By Chris Davis, composites manager at H B Fuller:Kommerling and Vice Chairman of the GGF Laminators and Tougheners committee
Look at any international city’s newest buildings and they will undoubtedly be architectural wonders, built predominantly from glass, with a steel framework. Whilst we all feel better on a bright, sunny day, enjoy an expansive vista and understand how exposure to daylight impacts on our wellbeing, living or working in a glass box may bring its own problems; too hot, too noisy, UV damage to interiors and increased risk from blast damage.
This trend to extend the use glass as an envelope cladding, replacing the traditional brick and concrete finishes, places a much greater demand on the performance and design flexibility of the structural glass and requires an open minded, composite approach to achieving multi-functionality through coatings, insulated units and laminated glass technologies. This is clearly demonstrated where specifications may require varying levels of natural light, thermal insulation, solar control, safety or security performances all combined within the same glass panel.
For some time, applying a foil was the only means of adding any additional performance to glass, however, with the advancements made in composite technology over recent years, liquid composites are now becoming the solution of choice for many seeking to make modern glass buildings comfortable for all. Key to the increasing success of liquid, optically clear, adhesives for lamination is that whilst the interlayer significantly enhances and extends the inherent capabilities of the glass composites, it does so without compromising on its clarity. Not only do they offer benefits to the building occupiers, but there are also additional benefits to be gained in the production process in terms of curing speed, improved production capacity, and structural benefits, where they exhibit high performance with regard to creep, tensile and sheer performances.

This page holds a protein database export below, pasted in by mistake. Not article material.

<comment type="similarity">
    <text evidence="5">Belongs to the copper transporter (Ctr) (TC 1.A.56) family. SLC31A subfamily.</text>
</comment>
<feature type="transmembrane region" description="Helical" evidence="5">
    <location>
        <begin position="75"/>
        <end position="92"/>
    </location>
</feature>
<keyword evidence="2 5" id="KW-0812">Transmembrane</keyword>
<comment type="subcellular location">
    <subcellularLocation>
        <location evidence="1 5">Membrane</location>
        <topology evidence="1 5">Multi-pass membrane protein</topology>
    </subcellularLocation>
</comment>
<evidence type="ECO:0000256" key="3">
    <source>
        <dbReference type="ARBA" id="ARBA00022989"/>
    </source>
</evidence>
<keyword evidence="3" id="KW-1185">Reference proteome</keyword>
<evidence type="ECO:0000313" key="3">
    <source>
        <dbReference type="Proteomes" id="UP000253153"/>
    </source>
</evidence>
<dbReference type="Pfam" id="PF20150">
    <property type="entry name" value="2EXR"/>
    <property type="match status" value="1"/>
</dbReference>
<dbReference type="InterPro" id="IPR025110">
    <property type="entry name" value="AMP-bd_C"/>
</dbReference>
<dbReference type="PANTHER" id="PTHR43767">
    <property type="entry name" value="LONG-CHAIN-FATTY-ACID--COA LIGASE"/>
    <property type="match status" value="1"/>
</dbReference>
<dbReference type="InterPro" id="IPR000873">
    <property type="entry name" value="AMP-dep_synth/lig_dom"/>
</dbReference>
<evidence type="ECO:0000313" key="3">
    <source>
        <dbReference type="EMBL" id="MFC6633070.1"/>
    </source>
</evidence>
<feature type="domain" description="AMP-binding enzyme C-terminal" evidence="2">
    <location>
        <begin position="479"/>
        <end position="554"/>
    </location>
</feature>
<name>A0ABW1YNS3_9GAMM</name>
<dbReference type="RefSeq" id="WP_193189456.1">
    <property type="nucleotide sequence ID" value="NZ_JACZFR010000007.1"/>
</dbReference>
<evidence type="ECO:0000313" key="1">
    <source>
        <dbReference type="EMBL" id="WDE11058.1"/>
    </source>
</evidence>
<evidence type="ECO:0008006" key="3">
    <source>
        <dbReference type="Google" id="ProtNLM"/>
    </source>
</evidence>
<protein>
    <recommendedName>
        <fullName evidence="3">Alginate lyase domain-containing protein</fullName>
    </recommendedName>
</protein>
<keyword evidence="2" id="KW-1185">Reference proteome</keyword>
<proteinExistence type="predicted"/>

The main areas where liquid composites are making a real impact for architects, manufacturers and occupiers are:
Safety Glass which combines strength and robustness with versatility and creativity to provide both internal and external solutions that meet both aesthetic and legislative requirements. This is widely used on balustrades, glass partitions, stair cases and other interior structural elements.
Decorative Glass where the application of a liquid composite can significantly improve the opportunity for decorative enhancement with a much wider range of suitable substrates available for inclusion in the lamination process.
Structural applications for the architectural market are ideal for glass to glass and glass to polycarbonate composites. These are already being used extensively on glass flooring & in interior decoration.